However, this coin is considerably easy to get, especially in low grades, but grades from PR69 Deep Cameo condition may be hard to find. Its value is between $0.40 and $15 but could be worth more in an open market.

1975 No-S Roosevelt Dime (Proof)

1975 No-S Roosevelt Dime (Proof)

  • Type: Roosevelt Dime
  • Edge: Reeded
  • Mint mark: None
  • Place of minting: San Francisco
  • Year of minting: 1975
  • Face value: $0.10
  • Price: $0.10 to $3.00 (or more)
  • Quantity produced: No mintage estimate
  • Designer: John R. Sinnock

While the other three varieties of the 1975 Dime are the official ones, the 1975 No-S dime was a variant made in San Francisco but without a mint mark! It was an error made by the San Francisco mint and turned out to be one of the most expensive modern coins ever. And more interestingly, there are only two examples of this coin, with the first discovered in 1977. The coin was sold for $516,000 in 2019, ranking as one of the highest-sold coins in history.

However, one of the major concerns of people is how this coin can be differentiated from the 1975 dime minted in Philadelphia since they both have no mint mark. A significant difference is the finish of the coin. While the 1975 Dime is a business-struck coin, the 1975 No-S is a proof coin and has a more detailed and glossier finish. And as already stated, this coin is worth a fortune. So, if you ever come across a 1975 No-S dime, and note, that is almost impossible; then you have a rare gem.  

Also Read: Top 15 Most Valuable Roosevelt Dimes Worth Money

History of the 1975 Roosevelt Dime

Franklin D. Roosevelt died in 1945 from polio, following his support for the March of Dimes to fight the disease and lead the country through the Great Depression and World War II. So, the Roosevelt Dime was minted as an honour to him and his leadership.

A bill was proposed for the Roosevelt Dime to replace the Mercury dime. It was supported by everyone except the editor of The Numismatist, Stuart Mosher, who claimed that the Mercury dime was a beautiful design and Roosevelt should be made on a silver dollar instead. This was turned down on the ground that the silver dollar was on the level of presidents like Washington and Lincoln, which Roosevelt had yet to earn despite his achievements.

Thus, the new coin was approved and designed by the Chief engraver John R. Sinnock, but his assistant Gilroy Roberts did much of the work involved in the coin’s preparation. First, Sinnock submitted a design with a portrait of Roosevelt on the obverse and a hand holding a torch alongside sprigs of olive and oak. He also submitted other alternative designs, but they were all rejected. Finally, Sinnock made several modifications to the design and several models after the design was approved.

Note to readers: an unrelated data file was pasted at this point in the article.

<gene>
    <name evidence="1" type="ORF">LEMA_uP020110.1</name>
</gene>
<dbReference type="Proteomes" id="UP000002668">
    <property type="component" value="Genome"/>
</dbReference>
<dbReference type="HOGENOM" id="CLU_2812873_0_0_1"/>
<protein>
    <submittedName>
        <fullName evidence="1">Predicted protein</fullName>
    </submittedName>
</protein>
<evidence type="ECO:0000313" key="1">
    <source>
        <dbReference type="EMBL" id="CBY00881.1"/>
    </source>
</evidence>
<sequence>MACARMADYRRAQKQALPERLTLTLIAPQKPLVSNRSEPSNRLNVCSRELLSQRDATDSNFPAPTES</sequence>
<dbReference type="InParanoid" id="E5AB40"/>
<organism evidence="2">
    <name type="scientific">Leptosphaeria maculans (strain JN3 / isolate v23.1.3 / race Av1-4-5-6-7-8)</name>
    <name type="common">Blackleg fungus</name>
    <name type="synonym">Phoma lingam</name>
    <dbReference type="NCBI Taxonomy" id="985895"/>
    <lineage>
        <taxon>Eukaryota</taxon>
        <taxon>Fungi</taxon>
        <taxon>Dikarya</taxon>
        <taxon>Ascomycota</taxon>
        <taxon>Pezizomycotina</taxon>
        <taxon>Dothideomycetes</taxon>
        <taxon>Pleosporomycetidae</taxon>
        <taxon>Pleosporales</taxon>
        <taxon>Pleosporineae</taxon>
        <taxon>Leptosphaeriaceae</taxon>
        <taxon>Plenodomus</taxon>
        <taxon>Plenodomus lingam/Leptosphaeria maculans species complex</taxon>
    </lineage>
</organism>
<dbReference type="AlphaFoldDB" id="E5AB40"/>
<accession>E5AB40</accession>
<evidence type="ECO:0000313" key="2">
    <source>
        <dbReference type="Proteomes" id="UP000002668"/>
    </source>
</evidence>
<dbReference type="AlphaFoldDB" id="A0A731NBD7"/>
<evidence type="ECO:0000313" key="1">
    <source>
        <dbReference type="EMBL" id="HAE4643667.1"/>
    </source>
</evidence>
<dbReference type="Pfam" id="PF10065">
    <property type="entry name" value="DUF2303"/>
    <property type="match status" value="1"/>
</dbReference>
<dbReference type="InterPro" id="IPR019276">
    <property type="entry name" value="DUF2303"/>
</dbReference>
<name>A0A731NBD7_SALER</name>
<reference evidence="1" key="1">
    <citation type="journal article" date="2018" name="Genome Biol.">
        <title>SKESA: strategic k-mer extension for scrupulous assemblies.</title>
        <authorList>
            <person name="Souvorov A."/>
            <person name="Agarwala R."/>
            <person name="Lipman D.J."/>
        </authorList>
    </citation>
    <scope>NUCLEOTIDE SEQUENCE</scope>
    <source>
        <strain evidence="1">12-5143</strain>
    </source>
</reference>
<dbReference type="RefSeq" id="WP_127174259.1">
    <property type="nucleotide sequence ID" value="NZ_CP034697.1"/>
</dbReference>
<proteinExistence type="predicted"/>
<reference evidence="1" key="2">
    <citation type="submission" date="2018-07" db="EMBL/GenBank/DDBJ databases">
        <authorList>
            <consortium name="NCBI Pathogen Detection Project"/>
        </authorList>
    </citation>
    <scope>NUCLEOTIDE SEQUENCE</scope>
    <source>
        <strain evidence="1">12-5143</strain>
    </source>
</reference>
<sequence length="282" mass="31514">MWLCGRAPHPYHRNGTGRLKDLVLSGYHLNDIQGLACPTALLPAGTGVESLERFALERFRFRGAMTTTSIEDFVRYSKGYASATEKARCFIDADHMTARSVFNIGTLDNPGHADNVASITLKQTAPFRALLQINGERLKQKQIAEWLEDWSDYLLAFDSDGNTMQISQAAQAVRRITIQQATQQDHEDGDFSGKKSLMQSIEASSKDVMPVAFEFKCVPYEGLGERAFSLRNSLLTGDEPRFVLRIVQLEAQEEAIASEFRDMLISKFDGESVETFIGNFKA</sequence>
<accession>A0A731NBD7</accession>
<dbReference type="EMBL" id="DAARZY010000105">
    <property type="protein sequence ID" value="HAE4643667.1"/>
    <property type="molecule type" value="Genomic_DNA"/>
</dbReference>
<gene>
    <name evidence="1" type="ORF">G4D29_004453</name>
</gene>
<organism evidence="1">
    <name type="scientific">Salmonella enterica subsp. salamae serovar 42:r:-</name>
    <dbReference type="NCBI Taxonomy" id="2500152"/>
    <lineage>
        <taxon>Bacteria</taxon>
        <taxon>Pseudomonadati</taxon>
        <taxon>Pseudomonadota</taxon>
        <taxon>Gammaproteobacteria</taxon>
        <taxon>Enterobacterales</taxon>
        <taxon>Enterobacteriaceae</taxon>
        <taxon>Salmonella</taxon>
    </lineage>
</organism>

The final and current design of the Roosevelt Dime has a bust of Roosevelt on the obverse facing left directly opposite the word “LIBERTY”; under his chin is the inscription, “IN GOD WE TRUST” and the year of minting “1975” under his neck. The mint mark can be found above the year of minting, which is “D”, “S”, or no mint mark. Also, beneath the mint year is an inconspicuous “JS”, which are the initials of the designer, John Sinnock.

On the other hand, the coin’s inverse depicts an image of a torch representing liberty with olive and oak sprigs at either side, symbolizing peace and independence/strength, respectively. Inscriptions on the reverse include the Latin phrase, “E PLURIBUS UNUM”, stretching from left to right on the centre, “UNITED STATES OF AMERICA” along the top, and the coin’s value, “ONE DIME” beneath the Torch.

The Roosevelt dime was released in 1945 and has since been severally produced. It was at first made of several but later changed to a base metal composition in 1965. But the coin’s design has not been changed until this day.

1975 Roosevelt Dime Grading

When grading a 1975 dime, it is important to consider both its wear and tear as well as its luster and surface condition to accurately determine its grade. In addition, any scratches, nicks, or other imperfections on the surface of the coin can also affect its grade.

Grading a coin like the 1975 dime can be a challenging task. You can consult a professional coin grader to accurately assess the coin’s condition and provide an objective opinion on its grade. Also, you can personally inspect the coin to have a glimpse of its worth.

Watch this video to know the real value of your coin.